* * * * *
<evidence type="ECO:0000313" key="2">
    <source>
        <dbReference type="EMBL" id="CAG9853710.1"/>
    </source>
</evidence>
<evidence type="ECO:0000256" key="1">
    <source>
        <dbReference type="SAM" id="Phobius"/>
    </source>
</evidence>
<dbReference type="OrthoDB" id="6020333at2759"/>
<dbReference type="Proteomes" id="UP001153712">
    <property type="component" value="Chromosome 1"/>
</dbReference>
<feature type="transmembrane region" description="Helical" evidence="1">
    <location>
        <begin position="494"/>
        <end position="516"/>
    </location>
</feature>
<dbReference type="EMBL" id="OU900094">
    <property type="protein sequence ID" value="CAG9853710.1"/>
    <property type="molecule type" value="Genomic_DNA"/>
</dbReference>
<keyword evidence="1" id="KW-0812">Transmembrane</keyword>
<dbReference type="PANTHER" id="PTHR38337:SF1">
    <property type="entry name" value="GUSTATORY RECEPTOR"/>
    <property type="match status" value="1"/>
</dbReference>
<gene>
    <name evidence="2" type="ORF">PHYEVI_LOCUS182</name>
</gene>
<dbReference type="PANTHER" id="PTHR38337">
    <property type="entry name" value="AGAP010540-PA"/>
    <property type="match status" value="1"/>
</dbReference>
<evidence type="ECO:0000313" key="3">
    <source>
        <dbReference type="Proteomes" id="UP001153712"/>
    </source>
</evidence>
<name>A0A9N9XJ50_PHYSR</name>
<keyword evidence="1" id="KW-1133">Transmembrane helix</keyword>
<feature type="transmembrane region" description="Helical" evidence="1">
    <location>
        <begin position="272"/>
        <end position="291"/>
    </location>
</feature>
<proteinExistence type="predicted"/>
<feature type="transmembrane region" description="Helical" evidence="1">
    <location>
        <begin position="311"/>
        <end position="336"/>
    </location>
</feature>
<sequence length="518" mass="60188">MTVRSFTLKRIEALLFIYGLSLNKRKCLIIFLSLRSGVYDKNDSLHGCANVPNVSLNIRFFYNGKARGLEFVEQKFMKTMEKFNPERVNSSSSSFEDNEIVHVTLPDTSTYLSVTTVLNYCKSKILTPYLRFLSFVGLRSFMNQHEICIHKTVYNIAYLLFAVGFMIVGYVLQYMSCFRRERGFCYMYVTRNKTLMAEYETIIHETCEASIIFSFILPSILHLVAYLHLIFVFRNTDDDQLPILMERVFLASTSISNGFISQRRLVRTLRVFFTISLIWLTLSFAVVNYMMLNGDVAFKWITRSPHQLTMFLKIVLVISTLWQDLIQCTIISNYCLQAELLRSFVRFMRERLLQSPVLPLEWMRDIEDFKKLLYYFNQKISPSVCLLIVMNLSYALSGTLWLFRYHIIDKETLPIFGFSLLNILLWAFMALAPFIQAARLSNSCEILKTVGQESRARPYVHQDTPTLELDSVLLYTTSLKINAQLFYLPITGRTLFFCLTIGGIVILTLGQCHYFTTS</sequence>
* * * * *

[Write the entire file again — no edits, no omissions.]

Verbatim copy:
<evidence type="ECO:0000313" key="2">
    <source>
        <dbReference type="EMBL" id="CAG9853710.1"/>
    </source>
</evidence>
<evidence type="ECO:0000256" key="1">
    <source>
        <dbReference type="SAM" id="Phobius"/>
    </source>
</evidence>
<dbReference type="OrthoDB" id="6020333at2759"/>
<dbReference type="Proteomes" id="UP001153712">
    <property type="component" value="Chromosome 1"/>
</dbReference>
<feature type="transmembrane region" description="Helical" evidence="1">
    <location>
        <begin position="494"/>
        <end position="516"/>
    </location>
</feature>
<dbReference type="EMBL" id="OU900094">
    <property type="protein sequence ID" value="CAG9853710.1"/>
    <property type="molecule type" value="Genomic_DNA"/>
</dbReference>
<keyword evidence="1" id="KW-0812">Transmembrane</keyword>
<dbReference type="PANTHER" id="PTHR38337:SF1">
    <property type="entry name" value="GUSTATORY RECEPTOR"/>
    <property type="match status" value="1"/>
</dbReference>
<gene>
    <name evidence="2" type="ORF">PHYEVI_LOCUS182</name>
</gene>
<dbReference type="PANTHER" id="PTHR38337">
    <property type="entry name" value="AGAP010540-PA"/>
    <property type="match status" value="1"/>
</dbReference>
<evidence type="ECO:0000313" key="3">
    <source>
        <dbReference type="Proteomes" id="UP001153712"/>
    </source>
</evidence>
<name>A0A9N9XJ50_PHYSR</name>
<keyword evidence="1" id="KW-1133">Transmembrane helix</keyword>
<feature type="transmembrane region" description="Helical" evidence="1">
    <location>
        <begin position="272"/>
        <end position="291"/>
    </location>
</feature>
<proteinExistence type="predicted"/>
<feature type="transmembrane region" description="Helical" evidence="1">
    <location>
        <begin position="311"/>
        <end position="336"/>
    </location>
</feature>
<sequence length="518" mass="60188">MTVRSFTLKRIEALLFIYGLSLNKRKCLIIFLSLRSGVYDKNDSLHGCANVPNVSLNIRFFYNGKARGLEFVEQKFMKTMEKFNPERVNSSSSSFEDNEIVHVTLPDTSTYLSVTTVLNYCKSKILTPYLRFLSFVGLRSFMNQHEICIHKTVYNIAYLLFAVGFMIVGYVLQYMSCFRRERGFCYMYVTRNKTLMAEYETIIHETCEASIIFSFILPSILHLVAYLHLIFVFRNTDDDQLPILMERVFLASTSISNGFISQRRLVRTLRVFFTISLIWLTLSFAVVNYMMLNGDVAFKWITRSPHQLTMFLKIVLVISTLWQDLIQCTIISNYCLQAELLRSFVRFMRERLLQSPVLPLEWMRDIEDFKKLLYYFNQKISPSVCLLIVMNLSYALSGTLWLFRYHIIDKETLPIFGFSLLNILLWAFMALAPFIQAARLSNSCEILKTVGQESRARPYVHQDTPTLELDSVLLYTTSLKINAQLFYLPITGRTLFFCLTIGGIVILTLGQCHYFTTS</sequence>